Growing up, we moved around a lot. My dad got transferred to Michigan by his job, then started his own company, which allowed us to move back home to Kentucky. Then my mom began her career in real estate, which contributed a lot to my parent's "moving bug." By the time I was 18, I had lived in 7 different homes, not counting the few months we lived with my grandparents while we searched for a house. I went to 9 different schools: 5 elementary schools, 3 middle schools, and 1 high school. I never really minded it though, I got used to making new friends, and I always adapted fine to the new places. But once my brother and I got in high school, my parents promised to stay put in one place, and they did. We stayed in our house on Worthington Lane for 7 years. Seven years might not sounds like a long time to you, but it was for me. And when I think about home, and growing up, I think about that house. We moved there when I was 11, and stayed until I was 18. So many of my best memories are inside that home, in that yard, in that neighborhood. It's where my friends would come to hang out in the basement, where I had my first kiss, where I climbed in my closet to talk on the phone late at night so my dad couldn't hear, where I learned to drive, where I got ready for prom, and where I cried over all of the boys who broke my heart. I still drive past the house and try to peek inside. The curtains that hung in my room are still there. The pine trees that my dad planted in the back yard are taller than the house now, and my brother's basketball goal stands faithfully in the driveway. I'd love to see inside, to see what remains of my home. It might seem silly to be so sentimental about a house, especially one that we didn't live in long. I guess it's not really about the house, it's about the memories. It's where I come from.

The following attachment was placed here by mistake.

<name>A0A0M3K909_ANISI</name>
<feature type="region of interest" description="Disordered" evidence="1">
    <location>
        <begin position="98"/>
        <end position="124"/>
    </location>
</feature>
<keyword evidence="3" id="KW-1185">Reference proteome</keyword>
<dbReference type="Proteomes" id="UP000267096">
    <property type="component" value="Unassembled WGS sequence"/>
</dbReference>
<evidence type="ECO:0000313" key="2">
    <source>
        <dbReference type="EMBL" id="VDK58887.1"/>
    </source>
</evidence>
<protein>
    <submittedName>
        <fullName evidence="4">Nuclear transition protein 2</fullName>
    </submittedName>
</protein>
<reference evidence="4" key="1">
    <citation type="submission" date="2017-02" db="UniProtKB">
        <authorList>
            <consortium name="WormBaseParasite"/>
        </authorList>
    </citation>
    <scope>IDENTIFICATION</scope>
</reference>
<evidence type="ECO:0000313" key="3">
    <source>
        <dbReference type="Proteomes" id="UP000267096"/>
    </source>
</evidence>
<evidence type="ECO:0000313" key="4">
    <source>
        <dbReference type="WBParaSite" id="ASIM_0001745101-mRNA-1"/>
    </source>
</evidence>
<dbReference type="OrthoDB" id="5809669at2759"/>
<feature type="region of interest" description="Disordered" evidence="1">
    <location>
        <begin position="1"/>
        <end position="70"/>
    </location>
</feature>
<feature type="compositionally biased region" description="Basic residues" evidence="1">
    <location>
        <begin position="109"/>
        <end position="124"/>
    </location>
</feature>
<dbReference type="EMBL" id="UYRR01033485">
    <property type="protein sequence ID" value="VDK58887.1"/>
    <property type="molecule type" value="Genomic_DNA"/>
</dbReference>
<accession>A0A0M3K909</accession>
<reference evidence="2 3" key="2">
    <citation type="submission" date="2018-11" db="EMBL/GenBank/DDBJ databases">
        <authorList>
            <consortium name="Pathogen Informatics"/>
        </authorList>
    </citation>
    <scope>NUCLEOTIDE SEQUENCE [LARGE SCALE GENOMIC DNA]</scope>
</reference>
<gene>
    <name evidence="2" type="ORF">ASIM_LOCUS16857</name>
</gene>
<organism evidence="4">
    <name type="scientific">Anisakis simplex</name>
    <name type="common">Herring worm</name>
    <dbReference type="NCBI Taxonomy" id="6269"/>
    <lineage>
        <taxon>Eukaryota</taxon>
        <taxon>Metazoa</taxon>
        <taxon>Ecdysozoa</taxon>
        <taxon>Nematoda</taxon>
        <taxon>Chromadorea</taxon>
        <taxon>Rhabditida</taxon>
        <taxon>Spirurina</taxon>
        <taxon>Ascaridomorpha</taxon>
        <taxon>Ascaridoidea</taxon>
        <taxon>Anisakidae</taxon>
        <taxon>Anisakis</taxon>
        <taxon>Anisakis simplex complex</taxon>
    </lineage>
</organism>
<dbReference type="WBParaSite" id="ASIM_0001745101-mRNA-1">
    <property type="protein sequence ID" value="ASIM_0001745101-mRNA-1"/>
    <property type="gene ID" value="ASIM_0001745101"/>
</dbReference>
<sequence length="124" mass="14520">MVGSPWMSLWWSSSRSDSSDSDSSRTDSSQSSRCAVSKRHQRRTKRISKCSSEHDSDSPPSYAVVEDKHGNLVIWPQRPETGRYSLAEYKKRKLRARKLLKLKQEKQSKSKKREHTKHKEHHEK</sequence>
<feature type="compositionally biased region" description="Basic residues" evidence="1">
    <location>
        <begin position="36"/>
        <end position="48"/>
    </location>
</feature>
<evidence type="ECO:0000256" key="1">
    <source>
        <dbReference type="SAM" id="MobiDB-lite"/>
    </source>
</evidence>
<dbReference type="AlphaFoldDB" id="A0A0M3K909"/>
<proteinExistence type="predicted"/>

"If I could just come in, I swear I'll leave. Won't take nothing but a memory, of the house that built me."
This song makes me cry every time. I sure have become a softy in my old age!